Benutzerspezifische Werkzeuge

Fully implantable hearing aids"group picture ERCD" from ERCD licensed under CC BY-SA 4.0

Fully implantable hearing aids

Active middle ear implants (AMEI) offer rehabilitation for a large group of hearing impaired patients, including some that cannot, for one reason or another, be treated with externally worn hearing aids. The demand for fully implantable solution that completely eliminates the need for external components is therefore high. One major challenge is the development of the active electroacoustic transducer components, e.g. implantable microphone and receiver. The current state of the art is the Carina Implant(Cochlear Ldt., Australia), which uses a subcutaneous microphone and an electrodynamic driver.

In collaboration with MED-EL Medical Electronics GmbH, Austria, the researchers at ERCD are developing a novel system that comprises two piezoelectric membrane transducers in a single titanium housing. Its location of operation, inside the incudostapedial joint (ISJ), requires a high degree of miniaturization for all components involved: The whole device is only about 2.5x4x0.6mm (W/L/H). Using active compensation based on adaptive filtering for feedback control, the device has been shown to provide more than 30 dB functional gain above 1500 Hz. This makes it eligible as an amplifier for mid- to high frequencies, a possible medical indication: Moderate to severe high frequency hearing loss, such as a typical presbyacusis. Further research includes a fully implantable AMEI based on the Vibrant Soundbridge (MED-EL, Austria) and the ERCD implantable piezoelectric microphone.

Publications

  • Eßinger, T.M., Koch, M., Bornitz, M., Lasurashvili, N., Neudert, M., Zahnert, T., 2019. Sensor-actuator component for a Floating Mass Transducer-based fully implantable hearing aid. Hear. Res. https://doi.org/10.1016/j.heares.2019.03.006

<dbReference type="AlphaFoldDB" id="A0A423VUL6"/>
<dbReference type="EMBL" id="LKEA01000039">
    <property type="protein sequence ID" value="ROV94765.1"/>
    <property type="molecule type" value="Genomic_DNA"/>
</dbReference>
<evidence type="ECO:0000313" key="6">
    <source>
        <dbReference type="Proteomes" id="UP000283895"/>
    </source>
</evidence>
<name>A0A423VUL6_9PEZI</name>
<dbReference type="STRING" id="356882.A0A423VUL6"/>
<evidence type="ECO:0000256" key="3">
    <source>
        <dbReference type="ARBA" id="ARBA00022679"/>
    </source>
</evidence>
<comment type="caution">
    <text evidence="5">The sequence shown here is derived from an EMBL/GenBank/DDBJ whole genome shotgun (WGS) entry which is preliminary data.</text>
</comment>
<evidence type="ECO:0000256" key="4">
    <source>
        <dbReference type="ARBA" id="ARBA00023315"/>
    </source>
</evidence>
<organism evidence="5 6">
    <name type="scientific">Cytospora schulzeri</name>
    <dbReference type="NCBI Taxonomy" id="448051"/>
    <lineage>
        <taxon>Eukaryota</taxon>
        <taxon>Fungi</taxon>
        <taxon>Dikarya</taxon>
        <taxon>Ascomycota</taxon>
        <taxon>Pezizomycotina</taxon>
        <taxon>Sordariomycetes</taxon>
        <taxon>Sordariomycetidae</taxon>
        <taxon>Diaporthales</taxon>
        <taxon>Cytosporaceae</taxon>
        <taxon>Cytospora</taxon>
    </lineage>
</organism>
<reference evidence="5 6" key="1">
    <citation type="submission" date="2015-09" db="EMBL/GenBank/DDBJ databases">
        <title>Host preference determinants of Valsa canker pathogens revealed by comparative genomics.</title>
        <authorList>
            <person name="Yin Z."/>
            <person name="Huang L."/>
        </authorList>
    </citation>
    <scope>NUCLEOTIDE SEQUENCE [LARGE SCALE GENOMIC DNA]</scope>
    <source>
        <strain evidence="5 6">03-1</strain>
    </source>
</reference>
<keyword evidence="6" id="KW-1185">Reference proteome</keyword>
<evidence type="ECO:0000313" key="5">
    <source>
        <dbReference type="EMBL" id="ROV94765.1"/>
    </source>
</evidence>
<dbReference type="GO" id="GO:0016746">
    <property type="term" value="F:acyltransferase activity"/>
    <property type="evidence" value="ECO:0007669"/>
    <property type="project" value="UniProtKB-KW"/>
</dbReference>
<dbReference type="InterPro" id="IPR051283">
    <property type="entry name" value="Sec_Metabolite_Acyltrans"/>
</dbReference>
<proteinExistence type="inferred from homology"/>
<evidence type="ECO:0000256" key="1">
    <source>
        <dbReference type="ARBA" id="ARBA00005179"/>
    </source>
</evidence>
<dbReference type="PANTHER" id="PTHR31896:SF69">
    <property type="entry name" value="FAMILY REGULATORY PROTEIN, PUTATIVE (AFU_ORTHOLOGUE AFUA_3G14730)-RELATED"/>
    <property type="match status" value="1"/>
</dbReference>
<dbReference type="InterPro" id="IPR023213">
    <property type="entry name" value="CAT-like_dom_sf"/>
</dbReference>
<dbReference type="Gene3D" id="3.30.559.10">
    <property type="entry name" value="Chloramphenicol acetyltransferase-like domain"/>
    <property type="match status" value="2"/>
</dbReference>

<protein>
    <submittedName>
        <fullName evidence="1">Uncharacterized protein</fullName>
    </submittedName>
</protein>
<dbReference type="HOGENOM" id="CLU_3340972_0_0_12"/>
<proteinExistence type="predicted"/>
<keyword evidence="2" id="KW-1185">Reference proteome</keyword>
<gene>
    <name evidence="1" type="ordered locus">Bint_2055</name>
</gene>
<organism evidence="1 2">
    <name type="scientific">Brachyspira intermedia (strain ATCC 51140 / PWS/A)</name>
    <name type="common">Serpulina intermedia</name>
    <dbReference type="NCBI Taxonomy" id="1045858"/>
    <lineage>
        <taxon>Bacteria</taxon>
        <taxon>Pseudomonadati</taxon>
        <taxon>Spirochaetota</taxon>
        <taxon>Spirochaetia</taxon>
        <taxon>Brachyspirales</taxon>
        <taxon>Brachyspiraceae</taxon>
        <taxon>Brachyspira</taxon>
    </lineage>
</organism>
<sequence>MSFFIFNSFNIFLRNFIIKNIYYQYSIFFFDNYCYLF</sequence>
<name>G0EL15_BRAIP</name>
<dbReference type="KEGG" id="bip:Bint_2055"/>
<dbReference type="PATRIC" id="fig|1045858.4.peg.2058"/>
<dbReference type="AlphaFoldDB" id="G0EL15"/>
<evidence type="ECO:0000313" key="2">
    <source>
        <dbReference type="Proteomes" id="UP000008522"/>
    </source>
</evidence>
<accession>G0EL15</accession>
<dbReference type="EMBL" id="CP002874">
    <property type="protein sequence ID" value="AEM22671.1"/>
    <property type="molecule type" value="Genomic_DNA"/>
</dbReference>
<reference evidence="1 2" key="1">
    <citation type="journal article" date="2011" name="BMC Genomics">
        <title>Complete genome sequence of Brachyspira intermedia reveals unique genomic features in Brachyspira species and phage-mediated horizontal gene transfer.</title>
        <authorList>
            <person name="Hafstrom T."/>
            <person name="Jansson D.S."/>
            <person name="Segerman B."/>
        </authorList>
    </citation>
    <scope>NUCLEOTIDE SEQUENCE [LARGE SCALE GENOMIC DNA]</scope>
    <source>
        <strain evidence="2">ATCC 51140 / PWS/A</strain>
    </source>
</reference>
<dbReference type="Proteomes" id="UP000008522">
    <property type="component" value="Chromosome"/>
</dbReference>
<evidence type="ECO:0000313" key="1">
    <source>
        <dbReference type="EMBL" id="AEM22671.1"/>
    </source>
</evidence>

• Essinger, T.M., Koch, M., Bornitz, M., Zahnert, T., 2016. Adaptive Mechanical Stabilization of a Free-Floating Fully Implantable Hearing Aid. Otol Neurotol 37, e377–e383. https://doi.org/10.1097/MAO.0000000000001119

  • Essinger, T.M., Hoffmann, R., 2015. Feedback suppression in a mechanically coupled, short signal path sensor-actuator system for use as a hearing implant, in: 2015 38th International Conference on Telecommunications and Signal Processing (TSP). pp. 1–4. https://doi.org/10.1109/TSP.2015.7296394
  • Koch, M., Essinger, T.M., Bornitz, M., Stoppe, T., Zahnert, T., 2015. Simulation of the working range of an implantable hearing aid transducer by use of different piezoelectric materials, in: IMAPS/ACerS 11th International CICMT Conference and Exhibition. pp. 144–148. http://dx.doi.org/10.4071/CICMT-WA13
  • Koch, M., Eßinger, T.M., Bornitz, M., Zahnert, T., 2014. Examination of a mechanical amplifier in the incudostapedial joint gap: FEM simulation and physical model. Sens. Basel 14, 14356–14374. https://doi.org/10.3390/s140814356
  • Koch, M., Essinger, T.M., Stoppe, T., Lasurashvili, N., Bornitz, M., Zahnert, T., 2016. Fully implantable hearing aid in the incudostapedial joint gap. Hear Res 340, 169–178. https://doi.org/10.1016/j.heares.2016.03.015,